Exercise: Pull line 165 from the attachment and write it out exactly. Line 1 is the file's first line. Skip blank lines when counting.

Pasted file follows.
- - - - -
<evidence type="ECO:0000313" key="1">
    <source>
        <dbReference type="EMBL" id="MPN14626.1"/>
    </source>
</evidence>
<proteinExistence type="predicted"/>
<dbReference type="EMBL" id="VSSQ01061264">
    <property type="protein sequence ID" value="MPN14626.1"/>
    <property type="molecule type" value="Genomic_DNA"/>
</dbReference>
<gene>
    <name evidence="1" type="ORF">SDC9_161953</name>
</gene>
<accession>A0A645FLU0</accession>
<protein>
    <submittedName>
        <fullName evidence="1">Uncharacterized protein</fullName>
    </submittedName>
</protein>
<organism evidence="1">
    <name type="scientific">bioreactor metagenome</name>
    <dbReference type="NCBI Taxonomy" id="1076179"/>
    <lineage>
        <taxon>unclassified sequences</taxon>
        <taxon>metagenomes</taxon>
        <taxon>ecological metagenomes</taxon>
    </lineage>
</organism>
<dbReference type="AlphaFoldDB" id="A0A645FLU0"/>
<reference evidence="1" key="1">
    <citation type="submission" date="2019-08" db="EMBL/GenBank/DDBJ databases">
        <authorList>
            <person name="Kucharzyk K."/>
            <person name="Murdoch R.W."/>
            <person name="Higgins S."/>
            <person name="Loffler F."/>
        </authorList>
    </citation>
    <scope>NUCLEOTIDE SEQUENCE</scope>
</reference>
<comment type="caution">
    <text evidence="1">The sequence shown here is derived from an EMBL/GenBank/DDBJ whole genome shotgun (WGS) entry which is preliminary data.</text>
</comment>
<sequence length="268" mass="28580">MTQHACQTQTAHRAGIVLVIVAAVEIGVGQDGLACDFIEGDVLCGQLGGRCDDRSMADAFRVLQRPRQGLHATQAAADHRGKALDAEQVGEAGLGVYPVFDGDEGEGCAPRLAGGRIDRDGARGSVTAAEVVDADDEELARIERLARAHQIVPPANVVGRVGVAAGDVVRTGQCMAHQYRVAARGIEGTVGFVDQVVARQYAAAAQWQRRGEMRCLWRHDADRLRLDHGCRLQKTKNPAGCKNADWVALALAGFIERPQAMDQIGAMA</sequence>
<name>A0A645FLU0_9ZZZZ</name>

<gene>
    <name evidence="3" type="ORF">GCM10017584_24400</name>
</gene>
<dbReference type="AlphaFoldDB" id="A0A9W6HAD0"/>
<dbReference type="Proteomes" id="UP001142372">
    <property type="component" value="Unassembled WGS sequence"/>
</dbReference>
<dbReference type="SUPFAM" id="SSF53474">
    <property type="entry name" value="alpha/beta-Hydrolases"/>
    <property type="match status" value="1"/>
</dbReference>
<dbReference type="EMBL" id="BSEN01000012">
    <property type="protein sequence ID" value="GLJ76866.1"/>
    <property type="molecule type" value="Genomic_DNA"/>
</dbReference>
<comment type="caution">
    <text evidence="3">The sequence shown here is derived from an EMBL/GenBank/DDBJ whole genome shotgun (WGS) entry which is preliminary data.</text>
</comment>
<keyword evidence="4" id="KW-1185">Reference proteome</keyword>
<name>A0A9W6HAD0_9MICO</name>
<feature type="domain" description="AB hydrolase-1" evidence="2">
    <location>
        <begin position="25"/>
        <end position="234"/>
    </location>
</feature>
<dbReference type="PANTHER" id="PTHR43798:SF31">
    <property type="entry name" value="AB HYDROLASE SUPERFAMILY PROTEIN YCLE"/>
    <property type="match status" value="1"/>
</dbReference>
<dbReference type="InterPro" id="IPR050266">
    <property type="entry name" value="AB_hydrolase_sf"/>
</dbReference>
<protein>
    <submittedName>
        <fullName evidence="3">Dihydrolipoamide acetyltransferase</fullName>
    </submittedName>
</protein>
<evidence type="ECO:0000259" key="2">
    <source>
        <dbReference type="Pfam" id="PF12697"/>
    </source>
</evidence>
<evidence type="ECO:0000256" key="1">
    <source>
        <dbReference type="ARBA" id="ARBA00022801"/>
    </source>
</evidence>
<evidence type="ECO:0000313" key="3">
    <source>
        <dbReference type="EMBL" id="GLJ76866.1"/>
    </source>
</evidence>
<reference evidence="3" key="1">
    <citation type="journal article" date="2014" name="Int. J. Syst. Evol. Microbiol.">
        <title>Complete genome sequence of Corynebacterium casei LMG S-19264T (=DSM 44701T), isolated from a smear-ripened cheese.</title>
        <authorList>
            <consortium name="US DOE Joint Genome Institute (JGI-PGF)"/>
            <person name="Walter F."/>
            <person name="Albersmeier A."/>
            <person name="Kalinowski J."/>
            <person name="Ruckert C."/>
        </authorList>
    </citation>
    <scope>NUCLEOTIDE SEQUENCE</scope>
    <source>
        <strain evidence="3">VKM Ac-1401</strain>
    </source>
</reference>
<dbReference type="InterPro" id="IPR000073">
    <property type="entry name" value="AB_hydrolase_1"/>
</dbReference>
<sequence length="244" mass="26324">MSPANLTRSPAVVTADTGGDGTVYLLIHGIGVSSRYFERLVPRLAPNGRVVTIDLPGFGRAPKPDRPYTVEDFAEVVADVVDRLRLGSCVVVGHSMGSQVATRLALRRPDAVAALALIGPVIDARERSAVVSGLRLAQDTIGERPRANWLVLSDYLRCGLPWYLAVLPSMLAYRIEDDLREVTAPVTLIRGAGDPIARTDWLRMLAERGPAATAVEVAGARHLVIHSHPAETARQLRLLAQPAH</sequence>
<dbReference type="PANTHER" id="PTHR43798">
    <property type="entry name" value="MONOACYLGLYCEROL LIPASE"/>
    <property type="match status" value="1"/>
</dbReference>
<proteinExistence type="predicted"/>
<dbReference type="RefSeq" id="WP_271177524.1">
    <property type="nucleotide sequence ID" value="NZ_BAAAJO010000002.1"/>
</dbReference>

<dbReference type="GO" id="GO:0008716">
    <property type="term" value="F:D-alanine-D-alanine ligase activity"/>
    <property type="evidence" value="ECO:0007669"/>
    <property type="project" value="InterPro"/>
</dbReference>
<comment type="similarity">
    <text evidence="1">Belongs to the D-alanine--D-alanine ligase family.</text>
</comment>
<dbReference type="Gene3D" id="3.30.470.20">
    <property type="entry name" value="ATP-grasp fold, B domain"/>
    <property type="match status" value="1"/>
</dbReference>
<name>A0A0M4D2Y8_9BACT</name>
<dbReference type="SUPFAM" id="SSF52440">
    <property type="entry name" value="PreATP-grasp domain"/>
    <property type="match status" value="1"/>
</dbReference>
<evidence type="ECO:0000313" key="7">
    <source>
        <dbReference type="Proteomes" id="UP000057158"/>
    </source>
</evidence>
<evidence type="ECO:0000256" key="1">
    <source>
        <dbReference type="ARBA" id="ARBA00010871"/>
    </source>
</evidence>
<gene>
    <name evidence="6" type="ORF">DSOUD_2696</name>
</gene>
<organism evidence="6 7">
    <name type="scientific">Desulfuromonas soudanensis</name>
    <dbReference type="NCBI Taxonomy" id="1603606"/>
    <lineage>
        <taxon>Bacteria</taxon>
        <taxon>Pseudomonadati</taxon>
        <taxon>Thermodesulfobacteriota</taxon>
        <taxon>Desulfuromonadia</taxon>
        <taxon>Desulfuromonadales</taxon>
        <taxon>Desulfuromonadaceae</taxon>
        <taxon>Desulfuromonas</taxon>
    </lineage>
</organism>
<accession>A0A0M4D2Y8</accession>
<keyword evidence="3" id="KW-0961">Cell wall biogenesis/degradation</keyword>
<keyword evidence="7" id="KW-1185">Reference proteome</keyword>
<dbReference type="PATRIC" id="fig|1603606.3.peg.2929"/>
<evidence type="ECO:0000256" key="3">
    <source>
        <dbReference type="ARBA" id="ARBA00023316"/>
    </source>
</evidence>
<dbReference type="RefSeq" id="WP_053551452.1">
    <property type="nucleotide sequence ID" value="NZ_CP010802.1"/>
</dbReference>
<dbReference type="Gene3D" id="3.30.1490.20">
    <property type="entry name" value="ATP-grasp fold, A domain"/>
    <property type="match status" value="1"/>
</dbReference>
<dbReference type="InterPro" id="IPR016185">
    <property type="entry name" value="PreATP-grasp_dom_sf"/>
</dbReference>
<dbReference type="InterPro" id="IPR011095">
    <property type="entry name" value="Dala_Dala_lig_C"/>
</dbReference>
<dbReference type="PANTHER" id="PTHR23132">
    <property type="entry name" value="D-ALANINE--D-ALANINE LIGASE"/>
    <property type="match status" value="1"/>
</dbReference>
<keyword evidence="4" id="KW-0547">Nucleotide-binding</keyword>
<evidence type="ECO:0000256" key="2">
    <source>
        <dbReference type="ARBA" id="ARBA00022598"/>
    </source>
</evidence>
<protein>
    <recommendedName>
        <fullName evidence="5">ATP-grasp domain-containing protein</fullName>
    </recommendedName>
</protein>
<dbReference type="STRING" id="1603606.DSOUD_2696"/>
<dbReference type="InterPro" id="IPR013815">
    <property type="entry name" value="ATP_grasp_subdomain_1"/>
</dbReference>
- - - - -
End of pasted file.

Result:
        <taxon>Desulfuromonadales</taxon>